FDA reviews robot surgeons

The number of surgeons using robots to assist in surgery is increasing, according to the Food and Drug Administration. Those devices are now drawing more review by the FDA. Their use has also been linked to a number of reported problems nationwide including possible cases in New Jersey. Some situations have eventually been filed in court as medical malpractice.

The FDA is currently investigating five deaths reported during a period that included 2012 and early 2013. During 2012 there were approximately 350,000 soft tissue surgeries performed with the assistance of robots. This is roughly three times the number of cases utilizing robots in 2008.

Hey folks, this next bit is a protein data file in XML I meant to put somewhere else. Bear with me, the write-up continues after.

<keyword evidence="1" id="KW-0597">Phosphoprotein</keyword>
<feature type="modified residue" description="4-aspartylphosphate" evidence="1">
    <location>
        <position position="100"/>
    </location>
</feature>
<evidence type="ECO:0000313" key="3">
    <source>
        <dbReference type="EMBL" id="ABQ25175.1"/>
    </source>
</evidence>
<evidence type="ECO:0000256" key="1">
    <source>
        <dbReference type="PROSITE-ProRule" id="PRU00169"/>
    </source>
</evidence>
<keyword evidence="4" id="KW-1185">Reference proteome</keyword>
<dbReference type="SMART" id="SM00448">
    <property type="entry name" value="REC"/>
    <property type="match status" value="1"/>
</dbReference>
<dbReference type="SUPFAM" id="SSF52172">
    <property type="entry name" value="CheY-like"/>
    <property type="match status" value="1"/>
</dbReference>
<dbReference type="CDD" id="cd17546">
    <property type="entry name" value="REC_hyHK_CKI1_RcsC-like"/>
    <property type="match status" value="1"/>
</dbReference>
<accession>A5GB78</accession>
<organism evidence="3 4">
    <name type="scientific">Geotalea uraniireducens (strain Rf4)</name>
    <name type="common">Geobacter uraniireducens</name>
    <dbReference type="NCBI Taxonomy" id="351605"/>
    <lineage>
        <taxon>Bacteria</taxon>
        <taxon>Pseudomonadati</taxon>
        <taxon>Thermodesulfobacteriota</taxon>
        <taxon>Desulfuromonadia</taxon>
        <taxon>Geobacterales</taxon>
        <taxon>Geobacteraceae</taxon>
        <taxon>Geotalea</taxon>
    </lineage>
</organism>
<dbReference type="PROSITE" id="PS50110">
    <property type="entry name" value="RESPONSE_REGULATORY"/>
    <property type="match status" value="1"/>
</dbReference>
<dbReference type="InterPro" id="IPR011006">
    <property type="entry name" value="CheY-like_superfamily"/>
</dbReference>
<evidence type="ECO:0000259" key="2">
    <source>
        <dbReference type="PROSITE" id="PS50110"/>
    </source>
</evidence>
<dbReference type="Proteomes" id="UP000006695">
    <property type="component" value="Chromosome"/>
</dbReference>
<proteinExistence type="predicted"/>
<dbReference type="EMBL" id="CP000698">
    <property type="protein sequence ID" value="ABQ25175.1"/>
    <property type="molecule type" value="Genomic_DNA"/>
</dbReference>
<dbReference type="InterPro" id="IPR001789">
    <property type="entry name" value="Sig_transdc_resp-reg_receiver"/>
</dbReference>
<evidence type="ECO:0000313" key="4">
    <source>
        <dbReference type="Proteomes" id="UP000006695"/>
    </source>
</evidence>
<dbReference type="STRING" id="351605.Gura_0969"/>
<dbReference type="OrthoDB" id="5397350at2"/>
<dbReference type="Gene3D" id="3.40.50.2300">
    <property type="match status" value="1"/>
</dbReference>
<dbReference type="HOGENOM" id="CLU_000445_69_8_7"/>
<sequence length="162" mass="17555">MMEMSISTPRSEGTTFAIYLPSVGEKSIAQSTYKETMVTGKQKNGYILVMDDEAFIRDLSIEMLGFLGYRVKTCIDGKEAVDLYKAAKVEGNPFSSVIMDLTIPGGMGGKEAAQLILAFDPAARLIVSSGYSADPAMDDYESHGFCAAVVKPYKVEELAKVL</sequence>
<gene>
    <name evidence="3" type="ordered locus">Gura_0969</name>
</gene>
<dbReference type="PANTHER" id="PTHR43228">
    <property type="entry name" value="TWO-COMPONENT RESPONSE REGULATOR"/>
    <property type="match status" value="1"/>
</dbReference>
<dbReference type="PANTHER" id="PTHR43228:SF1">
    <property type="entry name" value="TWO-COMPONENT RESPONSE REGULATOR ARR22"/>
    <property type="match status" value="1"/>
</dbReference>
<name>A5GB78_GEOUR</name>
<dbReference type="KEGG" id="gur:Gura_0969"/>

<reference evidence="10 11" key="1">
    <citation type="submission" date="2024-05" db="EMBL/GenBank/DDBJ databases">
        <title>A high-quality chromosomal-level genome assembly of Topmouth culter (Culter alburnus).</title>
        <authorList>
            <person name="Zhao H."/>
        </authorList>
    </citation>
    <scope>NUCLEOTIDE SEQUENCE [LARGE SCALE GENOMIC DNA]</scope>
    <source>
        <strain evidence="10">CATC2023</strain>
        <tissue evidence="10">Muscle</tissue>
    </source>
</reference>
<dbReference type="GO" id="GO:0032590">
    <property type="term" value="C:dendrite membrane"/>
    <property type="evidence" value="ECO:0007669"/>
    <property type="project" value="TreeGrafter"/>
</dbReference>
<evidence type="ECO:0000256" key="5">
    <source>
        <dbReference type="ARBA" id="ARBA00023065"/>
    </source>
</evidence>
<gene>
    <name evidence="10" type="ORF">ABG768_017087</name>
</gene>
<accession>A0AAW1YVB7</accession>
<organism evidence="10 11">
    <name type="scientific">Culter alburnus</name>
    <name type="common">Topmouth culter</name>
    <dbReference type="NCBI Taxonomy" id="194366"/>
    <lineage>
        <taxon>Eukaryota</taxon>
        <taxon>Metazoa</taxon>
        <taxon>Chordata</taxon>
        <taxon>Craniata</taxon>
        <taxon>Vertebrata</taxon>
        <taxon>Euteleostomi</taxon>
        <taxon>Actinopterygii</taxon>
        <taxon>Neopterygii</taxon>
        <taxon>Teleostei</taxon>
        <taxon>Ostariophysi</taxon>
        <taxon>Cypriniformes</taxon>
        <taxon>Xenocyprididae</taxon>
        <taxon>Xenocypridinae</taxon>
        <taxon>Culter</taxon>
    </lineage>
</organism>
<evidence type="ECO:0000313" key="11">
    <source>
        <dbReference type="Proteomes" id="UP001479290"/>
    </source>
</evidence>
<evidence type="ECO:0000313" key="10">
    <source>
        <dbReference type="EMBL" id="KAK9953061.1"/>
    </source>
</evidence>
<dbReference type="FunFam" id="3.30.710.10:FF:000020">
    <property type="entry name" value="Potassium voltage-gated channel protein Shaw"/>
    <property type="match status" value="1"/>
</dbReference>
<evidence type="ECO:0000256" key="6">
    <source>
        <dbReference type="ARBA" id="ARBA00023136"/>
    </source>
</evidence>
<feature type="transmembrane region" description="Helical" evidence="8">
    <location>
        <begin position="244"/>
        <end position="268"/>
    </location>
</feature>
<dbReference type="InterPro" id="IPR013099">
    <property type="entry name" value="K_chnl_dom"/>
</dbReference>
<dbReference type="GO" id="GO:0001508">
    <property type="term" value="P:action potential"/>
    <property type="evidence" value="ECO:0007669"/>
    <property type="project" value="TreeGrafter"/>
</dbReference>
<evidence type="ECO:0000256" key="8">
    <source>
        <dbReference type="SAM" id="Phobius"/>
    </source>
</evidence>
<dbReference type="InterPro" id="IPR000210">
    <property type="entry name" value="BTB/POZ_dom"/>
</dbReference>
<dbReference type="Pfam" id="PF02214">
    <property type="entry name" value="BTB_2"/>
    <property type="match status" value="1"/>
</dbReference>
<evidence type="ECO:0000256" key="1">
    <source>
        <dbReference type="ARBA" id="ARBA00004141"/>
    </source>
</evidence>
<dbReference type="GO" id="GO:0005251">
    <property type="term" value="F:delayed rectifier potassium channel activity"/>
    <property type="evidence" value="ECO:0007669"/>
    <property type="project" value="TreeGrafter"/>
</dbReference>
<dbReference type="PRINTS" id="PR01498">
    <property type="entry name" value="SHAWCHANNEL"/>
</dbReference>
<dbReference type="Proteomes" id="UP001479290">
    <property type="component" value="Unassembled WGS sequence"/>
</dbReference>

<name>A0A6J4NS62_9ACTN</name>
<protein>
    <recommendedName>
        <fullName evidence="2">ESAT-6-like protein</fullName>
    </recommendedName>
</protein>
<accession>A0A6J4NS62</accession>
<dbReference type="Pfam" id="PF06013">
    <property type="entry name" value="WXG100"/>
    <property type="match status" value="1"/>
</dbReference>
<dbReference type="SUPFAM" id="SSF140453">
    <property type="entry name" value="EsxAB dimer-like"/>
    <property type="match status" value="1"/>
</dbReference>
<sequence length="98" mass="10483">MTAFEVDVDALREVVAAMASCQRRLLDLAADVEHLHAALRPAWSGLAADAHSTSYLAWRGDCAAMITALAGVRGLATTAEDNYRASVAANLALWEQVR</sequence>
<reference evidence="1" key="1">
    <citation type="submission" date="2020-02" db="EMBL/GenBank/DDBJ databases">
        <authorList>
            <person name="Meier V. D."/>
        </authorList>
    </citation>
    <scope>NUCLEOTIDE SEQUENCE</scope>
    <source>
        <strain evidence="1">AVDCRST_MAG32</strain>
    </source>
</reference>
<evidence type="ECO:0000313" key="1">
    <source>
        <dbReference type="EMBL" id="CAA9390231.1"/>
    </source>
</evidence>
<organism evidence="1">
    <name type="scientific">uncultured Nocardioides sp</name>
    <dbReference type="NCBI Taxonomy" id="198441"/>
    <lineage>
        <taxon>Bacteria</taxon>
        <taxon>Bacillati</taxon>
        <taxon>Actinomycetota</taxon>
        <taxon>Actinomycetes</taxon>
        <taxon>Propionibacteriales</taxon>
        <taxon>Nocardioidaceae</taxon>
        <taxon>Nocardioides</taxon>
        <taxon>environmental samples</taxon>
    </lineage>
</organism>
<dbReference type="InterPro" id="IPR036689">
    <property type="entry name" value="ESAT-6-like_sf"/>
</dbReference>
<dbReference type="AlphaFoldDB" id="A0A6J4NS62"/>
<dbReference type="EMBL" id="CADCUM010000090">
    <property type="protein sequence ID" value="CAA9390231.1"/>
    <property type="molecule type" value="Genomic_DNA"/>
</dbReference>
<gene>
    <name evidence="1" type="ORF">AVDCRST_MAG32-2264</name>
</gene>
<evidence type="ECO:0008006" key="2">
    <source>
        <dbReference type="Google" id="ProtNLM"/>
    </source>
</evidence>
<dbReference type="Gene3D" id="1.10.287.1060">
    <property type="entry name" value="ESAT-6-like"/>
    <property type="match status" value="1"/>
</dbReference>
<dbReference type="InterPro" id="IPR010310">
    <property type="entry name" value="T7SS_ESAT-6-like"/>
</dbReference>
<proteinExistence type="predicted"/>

During a robotic surgery, the surgeon is seated at a computer screen and is not required to stand above the operating table. This reduces fatigue, which may improve the surgeon's skills. The robotic tools are also often more precise and do not shake as a human hand might. This can lead to less bleeding from incisions and can improve outcomes.

However, there are reports of the robotic surgical assistant malfunctioning during surgery. Some cases have resulted in the surgeon shutting down the machine and performing a manual surgery while others have resulted in the death of the patient.
Patients undergoing surgery have the right to expect the procedure will be performed with the best tools and knowledge available.

Patients who feel that they were not treated with the best equipment available may want to contact an attorney experienced in medical malpractice cases. This attorney may be able to help them recover for any additional medical expenses, lost wages or general pain and suffering.

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